Please explain how to parse filters from the URL

4 posts, 0 answers
  1. Sean
    Sean avatar
    7 posts
    Member since:
    Jan 2012

    Posted 19 Jul 2012 Link to this post

    I am implementing server side filtering and found the explanation of the filter data to expect from Kendo to be incomplete at best.  Depending on how many columns you sort on and in which order you do it, the filter parameters in the URL parameters vary considerably.  Noting that there's no direct way to translate them into maps and arrays, how exactly did you intend for us to parse them out?

    If any of you have successfully implemented server side filtering, please respond with any info you could share about how you parsed out the filter parameters.
  2. Vesselin Obreshkov
    Vesselin Obreshkov avatar
    81 posts
    Member since:
    Jan 2010

    Posted 27 Jul 2012 Link to this post

    I'm assuming you're using ASP.NET / MVC...

    First, take a look at this:

    Second, when using the MVC Extensions, there are couple of things to note:

    When a grid makes a request, you need to have your action look like this:

    public ActionResult GridData([DataSourceRequest]DataSourceRequest request)
      var filters = request.Filters;
      var sorts = request.Sorts;

    Their filters all implement an IFilterDescriptor. There are 2 main types of filters: FiterDescriptor and CompositeFilterDescriptor. The FilterDescriptor describes a single filter (UserID~eq~1), a CompositeFilterDescriptor is used when composing filters with logical operators, it has a List<IFilterDescriptor> FilterDescriptors and a LogicalOperator properties. The default column filters that the grids send are CompositeFilterDescriptors even if they only contain a single filter and they come with a default LogicalOperator set to "and" but that's something you need to ignore if you don't have a second FilterDescriptor to join using the logical operator.

    You can learn more by looking at the source of Kendo.Mvc.dll that comes with the MVC Extensions (or use JustDecompile to peek around). You want to see what they're doing with their IQueryable extensions.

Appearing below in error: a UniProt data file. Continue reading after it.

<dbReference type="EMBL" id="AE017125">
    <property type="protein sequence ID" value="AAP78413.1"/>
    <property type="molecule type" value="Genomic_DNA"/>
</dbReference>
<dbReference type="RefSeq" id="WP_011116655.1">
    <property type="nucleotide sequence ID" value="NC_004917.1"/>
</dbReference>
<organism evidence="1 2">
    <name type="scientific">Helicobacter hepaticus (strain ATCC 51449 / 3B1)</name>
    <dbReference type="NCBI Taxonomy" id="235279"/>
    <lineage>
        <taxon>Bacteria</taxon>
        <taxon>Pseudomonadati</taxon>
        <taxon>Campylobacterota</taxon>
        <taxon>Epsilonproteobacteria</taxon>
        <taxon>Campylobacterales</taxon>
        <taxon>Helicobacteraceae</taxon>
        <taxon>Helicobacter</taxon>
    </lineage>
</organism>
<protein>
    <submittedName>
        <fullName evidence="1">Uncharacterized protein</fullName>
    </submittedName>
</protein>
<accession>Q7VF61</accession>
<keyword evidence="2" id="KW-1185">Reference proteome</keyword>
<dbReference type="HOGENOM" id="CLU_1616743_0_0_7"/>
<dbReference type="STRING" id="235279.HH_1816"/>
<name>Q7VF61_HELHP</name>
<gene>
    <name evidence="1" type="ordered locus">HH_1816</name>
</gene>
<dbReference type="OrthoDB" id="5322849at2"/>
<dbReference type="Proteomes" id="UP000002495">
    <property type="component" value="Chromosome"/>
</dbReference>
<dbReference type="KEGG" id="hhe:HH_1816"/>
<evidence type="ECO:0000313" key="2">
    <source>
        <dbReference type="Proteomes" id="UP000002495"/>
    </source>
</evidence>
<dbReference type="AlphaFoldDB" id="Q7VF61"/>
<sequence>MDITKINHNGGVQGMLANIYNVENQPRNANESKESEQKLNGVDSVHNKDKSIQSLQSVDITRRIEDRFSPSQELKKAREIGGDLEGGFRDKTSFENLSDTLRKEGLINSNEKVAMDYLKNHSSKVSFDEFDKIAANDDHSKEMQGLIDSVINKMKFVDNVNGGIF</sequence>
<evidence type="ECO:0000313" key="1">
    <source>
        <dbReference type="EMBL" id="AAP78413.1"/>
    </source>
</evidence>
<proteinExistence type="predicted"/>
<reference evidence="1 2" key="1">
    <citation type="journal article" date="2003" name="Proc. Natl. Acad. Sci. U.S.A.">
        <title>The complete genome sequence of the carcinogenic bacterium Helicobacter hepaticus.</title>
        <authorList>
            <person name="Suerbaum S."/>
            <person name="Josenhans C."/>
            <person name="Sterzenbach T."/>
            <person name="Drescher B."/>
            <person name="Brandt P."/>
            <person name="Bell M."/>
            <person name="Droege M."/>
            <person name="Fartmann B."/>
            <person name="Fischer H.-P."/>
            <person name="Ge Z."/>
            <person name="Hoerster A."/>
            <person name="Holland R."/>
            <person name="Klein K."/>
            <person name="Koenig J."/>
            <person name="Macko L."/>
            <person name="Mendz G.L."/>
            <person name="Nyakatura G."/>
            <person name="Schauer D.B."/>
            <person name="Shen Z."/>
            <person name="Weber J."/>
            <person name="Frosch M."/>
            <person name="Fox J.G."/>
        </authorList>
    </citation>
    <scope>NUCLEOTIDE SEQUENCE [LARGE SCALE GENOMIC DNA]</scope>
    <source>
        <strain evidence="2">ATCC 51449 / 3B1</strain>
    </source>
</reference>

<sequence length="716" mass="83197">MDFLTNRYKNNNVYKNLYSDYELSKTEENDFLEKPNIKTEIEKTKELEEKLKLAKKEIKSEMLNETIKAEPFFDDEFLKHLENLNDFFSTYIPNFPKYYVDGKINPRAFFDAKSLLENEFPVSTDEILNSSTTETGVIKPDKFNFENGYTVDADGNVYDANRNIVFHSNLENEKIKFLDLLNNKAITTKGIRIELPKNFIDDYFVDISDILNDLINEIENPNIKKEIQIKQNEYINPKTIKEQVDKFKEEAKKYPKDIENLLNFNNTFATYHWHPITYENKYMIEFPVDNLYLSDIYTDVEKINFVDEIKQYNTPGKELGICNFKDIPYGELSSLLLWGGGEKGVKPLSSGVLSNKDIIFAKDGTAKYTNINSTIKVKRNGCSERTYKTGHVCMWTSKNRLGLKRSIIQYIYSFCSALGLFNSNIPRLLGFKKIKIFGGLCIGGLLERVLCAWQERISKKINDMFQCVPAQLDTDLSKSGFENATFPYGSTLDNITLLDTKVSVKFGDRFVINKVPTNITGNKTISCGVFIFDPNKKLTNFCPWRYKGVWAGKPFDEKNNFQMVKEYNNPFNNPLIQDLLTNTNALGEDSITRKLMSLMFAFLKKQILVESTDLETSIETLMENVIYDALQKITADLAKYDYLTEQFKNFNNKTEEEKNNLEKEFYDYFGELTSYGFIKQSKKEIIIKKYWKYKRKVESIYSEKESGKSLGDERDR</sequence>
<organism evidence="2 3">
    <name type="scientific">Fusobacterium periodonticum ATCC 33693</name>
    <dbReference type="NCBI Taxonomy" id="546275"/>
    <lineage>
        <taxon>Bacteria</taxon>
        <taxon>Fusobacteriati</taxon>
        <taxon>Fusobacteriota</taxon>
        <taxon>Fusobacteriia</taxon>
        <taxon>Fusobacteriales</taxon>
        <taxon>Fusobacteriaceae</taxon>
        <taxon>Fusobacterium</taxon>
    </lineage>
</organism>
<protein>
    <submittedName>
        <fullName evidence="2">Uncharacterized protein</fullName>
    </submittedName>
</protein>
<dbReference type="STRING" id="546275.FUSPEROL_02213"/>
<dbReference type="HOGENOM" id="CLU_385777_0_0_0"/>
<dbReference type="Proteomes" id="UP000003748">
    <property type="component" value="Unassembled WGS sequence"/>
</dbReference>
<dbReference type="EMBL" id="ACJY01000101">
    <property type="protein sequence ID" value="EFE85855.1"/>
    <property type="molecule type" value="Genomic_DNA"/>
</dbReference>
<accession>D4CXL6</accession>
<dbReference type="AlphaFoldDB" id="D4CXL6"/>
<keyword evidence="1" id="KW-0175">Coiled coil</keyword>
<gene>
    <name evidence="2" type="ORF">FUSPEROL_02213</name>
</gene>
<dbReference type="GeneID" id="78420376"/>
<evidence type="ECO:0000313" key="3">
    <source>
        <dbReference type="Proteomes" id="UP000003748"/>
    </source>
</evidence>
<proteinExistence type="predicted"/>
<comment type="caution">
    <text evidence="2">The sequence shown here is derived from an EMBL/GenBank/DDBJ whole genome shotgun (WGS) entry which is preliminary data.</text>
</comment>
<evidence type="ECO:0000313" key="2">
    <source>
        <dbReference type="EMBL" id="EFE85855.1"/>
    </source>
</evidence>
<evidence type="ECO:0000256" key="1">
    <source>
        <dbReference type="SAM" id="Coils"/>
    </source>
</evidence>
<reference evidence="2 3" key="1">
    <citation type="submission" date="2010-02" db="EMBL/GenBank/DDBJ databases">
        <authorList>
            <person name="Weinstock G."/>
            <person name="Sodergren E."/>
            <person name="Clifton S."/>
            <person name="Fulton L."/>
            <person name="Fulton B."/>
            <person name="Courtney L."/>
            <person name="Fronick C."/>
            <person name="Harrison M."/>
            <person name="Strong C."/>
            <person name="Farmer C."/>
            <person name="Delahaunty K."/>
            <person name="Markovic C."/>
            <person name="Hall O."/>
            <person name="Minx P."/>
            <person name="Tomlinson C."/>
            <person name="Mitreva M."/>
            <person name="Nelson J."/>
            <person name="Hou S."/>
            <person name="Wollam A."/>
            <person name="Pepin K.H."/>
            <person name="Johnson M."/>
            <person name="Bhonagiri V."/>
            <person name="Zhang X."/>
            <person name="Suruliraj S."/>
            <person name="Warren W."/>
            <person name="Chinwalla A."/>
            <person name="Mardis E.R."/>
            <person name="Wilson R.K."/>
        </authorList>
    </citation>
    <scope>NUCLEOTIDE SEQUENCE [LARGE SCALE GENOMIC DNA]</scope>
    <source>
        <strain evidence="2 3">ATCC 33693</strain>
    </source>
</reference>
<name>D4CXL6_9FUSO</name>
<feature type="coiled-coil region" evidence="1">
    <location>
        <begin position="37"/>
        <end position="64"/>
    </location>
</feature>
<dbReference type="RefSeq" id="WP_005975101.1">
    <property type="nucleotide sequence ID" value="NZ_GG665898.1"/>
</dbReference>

We've implemented our own filtering in our Web API -based project and we convert the filters and sorts that come in from the grid to our own on-the-fly in our API Client class. I can try to help you out 
  3. Sean
    Sean avatar
    7 posts
    Member since:
    Jan 2012

    Posted 27 Jul 2012 Link to this post

    Thanks for the response Vesselin.  I am using Java and there doesn't seem to be an extension for Java at the moment.  I ended up writing my own parsing routines.  I'd feel a lot better using something provided via an extension library since any changes they make to their filter scheme would be transparent to me, but for the time being my methods work.
  4. Jerry
    Jerry avatar
    1 posts
    Member since:
    Oct 2011

    Posted 18 Nov 2012 Link to this post


    Can you show how you are converting the filters and sorts to your own?  

    I have been trying to read up on LINQ Expressions and have been trying to manually build a link query to pass to a Entity Framework "GetFiltered" method, unfortunately it is taking me more time than I currently have on this task.

    Any help would be greatly appreciated.

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